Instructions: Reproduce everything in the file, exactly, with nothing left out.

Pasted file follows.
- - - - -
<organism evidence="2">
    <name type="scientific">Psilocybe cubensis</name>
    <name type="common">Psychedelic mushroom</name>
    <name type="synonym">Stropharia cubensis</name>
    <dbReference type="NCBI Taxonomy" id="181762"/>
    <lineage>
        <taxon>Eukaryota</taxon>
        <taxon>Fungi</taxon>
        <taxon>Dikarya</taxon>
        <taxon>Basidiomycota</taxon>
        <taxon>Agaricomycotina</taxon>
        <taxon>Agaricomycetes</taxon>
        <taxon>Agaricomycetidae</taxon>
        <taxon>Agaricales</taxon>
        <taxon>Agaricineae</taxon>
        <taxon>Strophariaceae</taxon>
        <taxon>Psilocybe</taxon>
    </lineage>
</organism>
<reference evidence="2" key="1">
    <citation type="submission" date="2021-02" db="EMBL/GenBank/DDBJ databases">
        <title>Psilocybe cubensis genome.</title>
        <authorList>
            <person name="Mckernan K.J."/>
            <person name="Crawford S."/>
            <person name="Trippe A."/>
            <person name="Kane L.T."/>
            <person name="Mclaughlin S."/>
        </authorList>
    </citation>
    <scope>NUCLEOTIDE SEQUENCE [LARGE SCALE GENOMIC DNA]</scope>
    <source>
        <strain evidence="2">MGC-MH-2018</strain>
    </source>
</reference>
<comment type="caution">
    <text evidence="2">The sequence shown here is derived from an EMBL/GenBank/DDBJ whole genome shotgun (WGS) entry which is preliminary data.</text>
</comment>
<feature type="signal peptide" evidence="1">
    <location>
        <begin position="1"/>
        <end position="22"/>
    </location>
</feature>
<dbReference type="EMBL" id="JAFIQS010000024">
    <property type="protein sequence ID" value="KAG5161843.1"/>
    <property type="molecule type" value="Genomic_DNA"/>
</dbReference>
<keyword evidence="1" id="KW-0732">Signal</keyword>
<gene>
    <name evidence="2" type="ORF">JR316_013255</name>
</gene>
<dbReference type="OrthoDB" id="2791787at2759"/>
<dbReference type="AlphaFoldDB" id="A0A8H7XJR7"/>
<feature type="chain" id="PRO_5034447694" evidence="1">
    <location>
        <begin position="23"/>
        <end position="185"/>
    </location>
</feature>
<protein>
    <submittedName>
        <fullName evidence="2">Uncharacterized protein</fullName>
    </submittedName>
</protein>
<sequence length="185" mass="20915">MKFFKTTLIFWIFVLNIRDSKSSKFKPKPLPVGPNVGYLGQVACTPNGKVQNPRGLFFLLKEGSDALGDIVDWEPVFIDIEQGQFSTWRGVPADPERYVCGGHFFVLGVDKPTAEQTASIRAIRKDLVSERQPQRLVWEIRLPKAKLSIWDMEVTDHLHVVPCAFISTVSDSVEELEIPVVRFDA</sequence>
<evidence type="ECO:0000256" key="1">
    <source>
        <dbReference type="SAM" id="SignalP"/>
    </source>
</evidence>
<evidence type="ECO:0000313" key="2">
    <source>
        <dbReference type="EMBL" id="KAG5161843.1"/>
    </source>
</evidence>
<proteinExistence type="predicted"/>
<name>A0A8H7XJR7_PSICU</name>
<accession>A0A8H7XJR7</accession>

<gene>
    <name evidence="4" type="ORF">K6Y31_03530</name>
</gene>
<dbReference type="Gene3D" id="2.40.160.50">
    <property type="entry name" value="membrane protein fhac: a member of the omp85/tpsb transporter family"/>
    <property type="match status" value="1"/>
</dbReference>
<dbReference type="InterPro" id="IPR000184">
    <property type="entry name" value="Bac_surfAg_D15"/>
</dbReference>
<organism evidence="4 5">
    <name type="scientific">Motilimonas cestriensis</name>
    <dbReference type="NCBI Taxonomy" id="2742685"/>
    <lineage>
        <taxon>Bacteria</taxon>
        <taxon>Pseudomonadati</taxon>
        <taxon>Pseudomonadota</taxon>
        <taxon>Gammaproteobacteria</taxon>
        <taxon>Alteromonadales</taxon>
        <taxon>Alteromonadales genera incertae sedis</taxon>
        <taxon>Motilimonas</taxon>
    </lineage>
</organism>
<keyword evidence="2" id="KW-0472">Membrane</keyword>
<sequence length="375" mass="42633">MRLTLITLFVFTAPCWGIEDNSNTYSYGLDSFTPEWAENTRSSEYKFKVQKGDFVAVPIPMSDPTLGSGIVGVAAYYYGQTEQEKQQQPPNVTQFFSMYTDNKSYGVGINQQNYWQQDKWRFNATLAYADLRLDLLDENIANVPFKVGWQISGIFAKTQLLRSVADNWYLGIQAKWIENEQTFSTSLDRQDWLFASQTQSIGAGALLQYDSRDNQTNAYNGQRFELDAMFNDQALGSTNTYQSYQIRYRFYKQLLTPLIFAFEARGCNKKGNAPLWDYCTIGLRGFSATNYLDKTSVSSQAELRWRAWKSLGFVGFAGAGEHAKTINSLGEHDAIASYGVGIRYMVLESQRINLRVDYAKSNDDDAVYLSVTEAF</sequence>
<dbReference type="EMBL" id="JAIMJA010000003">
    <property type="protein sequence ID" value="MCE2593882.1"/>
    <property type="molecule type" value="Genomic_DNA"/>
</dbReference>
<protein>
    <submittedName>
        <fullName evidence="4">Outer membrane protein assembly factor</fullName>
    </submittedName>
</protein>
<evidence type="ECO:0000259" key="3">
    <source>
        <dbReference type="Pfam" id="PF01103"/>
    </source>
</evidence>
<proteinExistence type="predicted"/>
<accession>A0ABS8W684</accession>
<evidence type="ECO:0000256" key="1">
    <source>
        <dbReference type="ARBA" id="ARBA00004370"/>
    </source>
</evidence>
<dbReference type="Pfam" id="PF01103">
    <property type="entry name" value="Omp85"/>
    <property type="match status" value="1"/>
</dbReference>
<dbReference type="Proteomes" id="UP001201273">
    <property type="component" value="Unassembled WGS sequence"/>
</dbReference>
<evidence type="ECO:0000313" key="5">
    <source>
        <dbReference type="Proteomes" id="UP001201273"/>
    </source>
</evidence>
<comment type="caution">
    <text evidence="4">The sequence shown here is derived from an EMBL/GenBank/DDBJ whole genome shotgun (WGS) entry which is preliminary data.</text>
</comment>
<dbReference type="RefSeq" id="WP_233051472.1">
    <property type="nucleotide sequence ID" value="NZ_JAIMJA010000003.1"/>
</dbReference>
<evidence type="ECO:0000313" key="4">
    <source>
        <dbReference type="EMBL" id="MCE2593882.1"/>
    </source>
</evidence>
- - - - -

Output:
<organism evidence="2">
    <name type="scientific">Psilocybe cubensis</name>
    <name type="common">Psychedelic mushroom</name>
    <name type="synonym">Stropharia cubensis</name>
    <dbReference type="NCBI Taxonomy" id="181762"/>
    <lineage>
        <taxon>Eukaryota</taxon>
        <taxon>Fungi</taxon>
        <taxon>Dikarya</taxon>
        <taxon>Basidiomycota</taxon>
        <taxon>Agaricomycotina</taxon>
        <taxon>Agaricomycetes</taxon>
        <taxon>Agaricomycetidae</taxon>
        <taxon>Agaricales</taxon>
        <taxon>Agaricineae</taxon>
        <taxon>Strophariaceae</taxon>
        <taxon>Psilocybe</taxon>
    </lineage>
</organism>
<reference evidence="2" key="1">
    <citation type="submission" date="2021-02" db="EMBL/GenBank/DDBJ databases">
        <title>Psilocybe cubensis genome.</title>
        <authorList>
            <person name="Mckernan K.J."/>
            <person name="Crawford S."/>
            <person name="Trippe A."/>
            <person name="Kane L.T."/>
            <person name="Mclaughlin S."/>
        </authorList>
    </citation>
    <scope>NUCLEOTIDE SEQUENCE [LARGE SCALE GENOMIC DNA]</scope>
    <source>
        <strain evidence="2">MGC-MH-2018</strain>
    </source>
</reference>
<comment type="caution">
    <text evidence="2">The sequence shown here is derived from an EMBL/GenBank/DDBJ whole genome shotgun (WGS) entry which is preliminary data.</text>
</comment>
<feature type="signal peptide" evidence="1">
    <location>
        <begin position="1"/>
        <end position="22"/>
    </location>
</feature>
<dbReference type="EMBL" id="JAFIQS010000024">
    <property type="protein sequence ID" value="KAG5161843.1"/>
    <property type="molecule type" value="Genomic_DNA"/>
</dbReference>
<keyword evidence="1" id="KW-0732">Signal</keyword>
<gene>
    <name evidence="2" type="ORF">JR316_013255</name>
</gene>
<dbReference type="OrthoDB" id="2791787at2759"/>
<dbReference type="AlphaFoldDB" id="A0A8H7XJR7"/>
<feature type="chain" id="PRO_5034447694" evidence="1">
    <location>
        <begin position="23"/>
        <end position="185"/>
    </location>
</feature>
<protein>
    <submittedName>
        <fullName evidence="2">Uncharacterized protein</fullName>
    </submittedName>
</protein>
<sequence length="185" mass="20915">MKFFKTTLIFWIFVLNIRDSKSSKFKPKPLPVGPNVGYLGQVACTPNGKVQNPRGLFFLLKEGSDALGDIVDWEPVFIDIEQGQFSTWRGVPADPERYVCGGHFFVLGVDKPTAEQTASIRAIRKDLVSERQPQRLVWEIRLPKAKLSIWDMEVTDHLHVVPCAFISTVSDSVEELEIPVVRFDA</sequence>
<evidence type="ECO:0000256" key="1">
    <source>
        <dbReference type="SAM" id="SignalP"/>
    </source>
</evidence>
<evidence type="ECO:0000313" key="2">
    <source>
        <dbReference type="EMBL" id="KAG5161843.1"/>
    </source>
</evidence>
<proteinExistence type="predicted"/>
<name>A0A8H7XJR7_PSICU</name>
<accession>A0A8H7XJR7</accession>

<gene>
    <name evidence="4" type="ORF">K6Y31_03530</name>
</gene>
<dbReference type="Gene3D" id="2.40.160.50">
    <property type="entry name" value="membrane protein fhac: a member of the omp85/tpsb transporter family"/>
    <property type="match status" value="1"/>
</dbReference>
<dbReference type="InterPro" id="IPR000184">
    <property type="entry name" value="Bac_surfAg_D15"/>
</dbReference>
<organism evidence="4 5">
    <name type="scientific">Motilimonas cestriensis</name>
    <dbReference type="NCBI Taxonomy" id="2742685"/>
    <lineage>
        <taxon>Bacteria</taxon>
        <taxon>Pseudomonadati</taxon>
        <taxon>Pseudomonadota</taxon>
        <taxon>Gammaproteobacteria</taxon>
        <taxon>Alteromonadales</taxon>
        <taxon>Alteromonadales genera incertae sedis</taxon>
        <taxon>Motilimonas</taxon>
    </lineage>
</organism>
<keyword evidence="2" id="KW-0472">Membrane</keyword>
<sequence length="375" mass="42633">MRLTLITLFVFTAPCWGIEDNSNTYSYGLDSFTPEWAENTRSSEYKFKVQKGDFVAVPIPMSDPTLGSGIVGVAAYYYGQTEQEKQQQPPNVTQFFSMYTDNKSYGVGINQQNYWQQDKWRFNATLAYADLRLDLLDENIANVPFKVGWQISGIFAKTQLLRSVADNWYLGIQAKWIENEQTFSTSLDRQDWLFASQTQSIGAGALLQYDSRDNQTNAYNGQRFELDAMFNDQALGSTNTYQSYQIRYRFYKQLLTPLIFAFEARGCNKKGNAPLWDYCTIGLRGFSATNYLDKTSVSSQAELRWRAWKSLGFVGFAGAGEHAKTINSLGEHDAIASYGVGIRYMVLESQRINLRVDYAKSNDDDAVYLSVTEAF</sequence>
<dbReference type="EMBL" id="JAIMJA010000003">
    <property type="protein sequence ID" value="MCE2593882.1"/>
    <property type="molecule type" value="Genomic_DNA"/>
</dbReference>
<protein>
    <submittedName>
        <fullName evidence="4">Outer membrane protein assembly factor</fullName>
    </submittedName>
</protein>
<evidence type="ECO:0000259" key="3">
    <source>
        <dbReference type="Pfam" id="PF01103"/>
    </source>
</evidence>
<proteinExistence type="predicted"/>
<accession>A0ABS8W684</accession>
<evidence type="ECO:0000256" key="1">
    <source>
        <dbReference type="ARBA" id="ARBA00004370"/>
    </source>
</evidence>
<dbReference type="Pfam" id="PF01103">
    <property type="entry name" value="Omp85"/>
    <property type="match status" value="1"/>
</dbReference>
<dbReference type="Proteomes" id="UP001201273">
    <property type="component" value="Unassembled WGS sequence"/>
</dbReference>
<evidence type="ECO:0000313" key="5">
    <source>
        <dbReference type="Proteomes" id="UP001201273"/>
    </source>
</evidence>
<comment type="caution">
    <text evidence="4">The sequence shown here is derived from an EMBL/GenBank/DDBJ whole genome shotgun (WGS) entry which is preliminary data.</text>
</comment>
<dbReference type="RefSeq" id="WP_233051472.1">
    <property type="nucleotide sequence ID" value="NZ_JAIMJA010000003.1"/>
</dbReference>
<evidence type="ECO:0000313" key="4">
    <source>
        <dbReference type="EMBL" id="MCE2593882.1"/>
    </source>
</evidence>